• For beginners, you can also try wearing protective vests to reduce the impact of a fall. You can transition out of it once you’ve gained more riding experience.

How Do You Protect Your Hands & Arms?

Hands and arms are beaten up the most—in practice or in case of an accident—since it does the bulk of the work. Keep them in tip-top shape by doing the following:

  • Check all your riding equipment if no sharp edges are sticking out that may cause unnecessary scratches or cuts. It’s also best to inspect your ropes and whips if they need replacement.
  • If you are giving the horse a treat on a break, be sure to keep your hand open and your fingers extended. Horses can inadvertently bite and break fingers that are holding out food for them.

How Do You Avoid Dislocating Your Ankles?

You might be thinking that it’s unlikely for you to injure your feet since they are only hanging low on a ride. This is where you’re mistaken because you can easily trip when mounting or going down your animal. Check out these tips to prevent this from happening:

  • Wear properly-fitted, sturdy leather boots with a low heel. This will make it easier for you to stay balanced and avoid tripping.
  • Keep your feet on the stirrups to avoid unnecessary movement. Unless you are a pro performing tricks for a show, it’s best to avoid taking your feet off of them.
  • Be careful when you unmount from the horse. If you are on the shorter side, try asking for the help of a pro for a secure landing.

Everything you might need for first aid—bandages, pain relievers, medical-grade scissors, gloves, and wound disinfectants, and a towel.

Safety Tips For Novice Riders and Little Ones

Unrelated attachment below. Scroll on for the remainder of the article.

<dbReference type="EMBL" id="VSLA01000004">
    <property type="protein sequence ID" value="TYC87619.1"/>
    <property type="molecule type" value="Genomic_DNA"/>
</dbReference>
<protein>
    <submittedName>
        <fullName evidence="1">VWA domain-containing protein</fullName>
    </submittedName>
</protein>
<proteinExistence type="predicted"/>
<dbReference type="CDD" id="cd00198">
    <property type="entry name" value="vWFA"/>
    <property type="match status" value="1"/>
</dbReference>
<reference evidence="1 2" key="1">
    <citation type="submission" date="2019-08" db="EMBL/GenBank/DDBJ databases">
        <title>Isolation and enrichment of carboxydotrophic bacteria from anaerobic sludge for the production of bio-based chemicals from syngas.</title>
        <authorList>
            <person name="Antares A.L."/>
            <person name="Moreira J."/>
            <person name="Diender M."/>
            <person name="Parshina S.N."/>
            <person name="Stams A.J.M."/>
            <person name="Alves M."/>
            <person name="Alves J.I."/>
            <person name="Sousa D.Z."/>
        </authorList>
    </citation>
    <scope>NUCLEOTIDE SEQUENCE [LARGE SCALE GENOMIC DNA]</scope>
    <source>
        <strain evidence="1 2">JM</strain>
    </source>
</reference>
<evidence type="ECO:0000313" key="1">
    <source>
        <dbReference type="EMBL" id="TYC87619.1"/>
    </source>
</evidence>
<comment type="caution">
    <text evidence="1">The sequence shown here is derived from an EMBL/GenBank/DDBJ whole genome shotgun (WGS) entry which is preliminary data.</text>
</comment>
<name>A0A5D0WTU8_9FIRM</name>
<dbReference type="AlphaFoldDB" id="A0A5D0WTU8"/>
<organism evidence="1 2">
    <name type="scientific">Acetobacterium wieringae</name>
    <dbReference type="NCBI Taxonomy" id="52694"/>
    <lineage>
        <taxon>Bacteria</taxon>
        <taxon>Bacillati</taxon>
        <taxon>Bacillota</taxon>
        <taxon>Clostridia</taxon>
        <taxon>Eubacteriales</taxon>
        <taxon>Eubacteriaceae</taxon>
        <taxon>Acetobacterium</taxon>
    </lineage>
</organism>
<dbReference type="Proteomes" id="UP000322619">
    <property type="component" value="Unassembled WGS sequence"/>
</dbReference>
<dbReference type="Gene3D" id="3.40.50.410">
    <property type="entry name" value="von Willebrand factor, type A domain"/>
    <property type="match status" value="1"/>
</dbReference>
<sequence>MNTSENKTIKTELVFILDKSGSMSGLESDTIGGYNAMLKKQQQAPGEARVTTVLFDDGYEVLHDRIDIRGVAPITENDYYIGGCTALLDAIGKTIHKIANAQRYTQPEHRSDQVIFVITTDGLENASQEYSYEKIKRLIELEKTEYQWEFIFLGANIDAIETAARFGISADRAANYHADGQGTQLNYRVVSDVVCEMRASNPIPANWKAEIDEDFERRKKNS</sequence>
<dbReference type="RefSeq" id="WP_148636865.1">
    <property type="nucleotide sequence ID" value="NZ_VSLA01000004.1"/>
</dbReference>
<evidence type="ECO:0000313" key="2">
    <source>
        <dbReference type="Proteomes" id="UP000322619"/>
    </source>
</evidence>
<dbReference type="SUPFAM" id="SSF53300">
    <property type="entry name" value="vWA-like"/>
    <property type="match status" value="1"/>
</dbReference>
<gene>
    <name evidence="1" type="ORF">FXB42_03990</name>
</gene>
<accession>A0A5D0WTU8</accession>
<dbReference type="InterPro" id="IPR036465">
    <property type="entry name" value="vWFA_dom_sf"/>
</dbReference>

Starting the young ones early? That’s awesome—the earlier you begin, the better you get as you grow older. Keep them injury-free with these kid-friendly guidelines:  

  • Children and novice riders should consider using safety stirrups that break away if a rider falls off the horse.
  • Novice riders should take lessons from experienced instructors.
  • Young horseback riders should always be supervised.
  • Amateurs should ride on open, flat terrain, or in monitored riding arenas.

General Safety Tips for Riding

Now that you know how to keep specific parts of your body safe, it’s time to learn more about how to keep you out of harm’s way with every ride!

  • Your clothing should be comfortable and not too loose to allow you to move properly. Tight outfits might be harder to move in, while loose shirts might get tangled up with your tack.
  • Jumps and stunts require a higher level of riding skill. Do not attempt these without supervision or proper instruction from a pro.
  • If you feel yourself falling from a horse, try to roll to the side (away from the horse) when you hit the ground. Move away from the animal immediately.
  • When trail riding, do not go off the trail no matter how tempting. Heed warning signs and stay near where help is available, especially if you are a beginner.
  • Never walk behind a horse. It is best to approach them at their shoulder. This is less threatening to them and it will keep them from reacting violently.
  • Don’t ride a horse when you are tired, taking medications, or under the influence of alcohol. You need all your senses to work well when riding a sensitive animal.

Sounds pretty simple, right? Apart from putting these guidelines into practice, the only thing left to do is ride as much as you can and enjoy it! Riding may come with risks, but the high you get from a weekend adventure or winning a show with your four-legged partner-in-crime is priceless.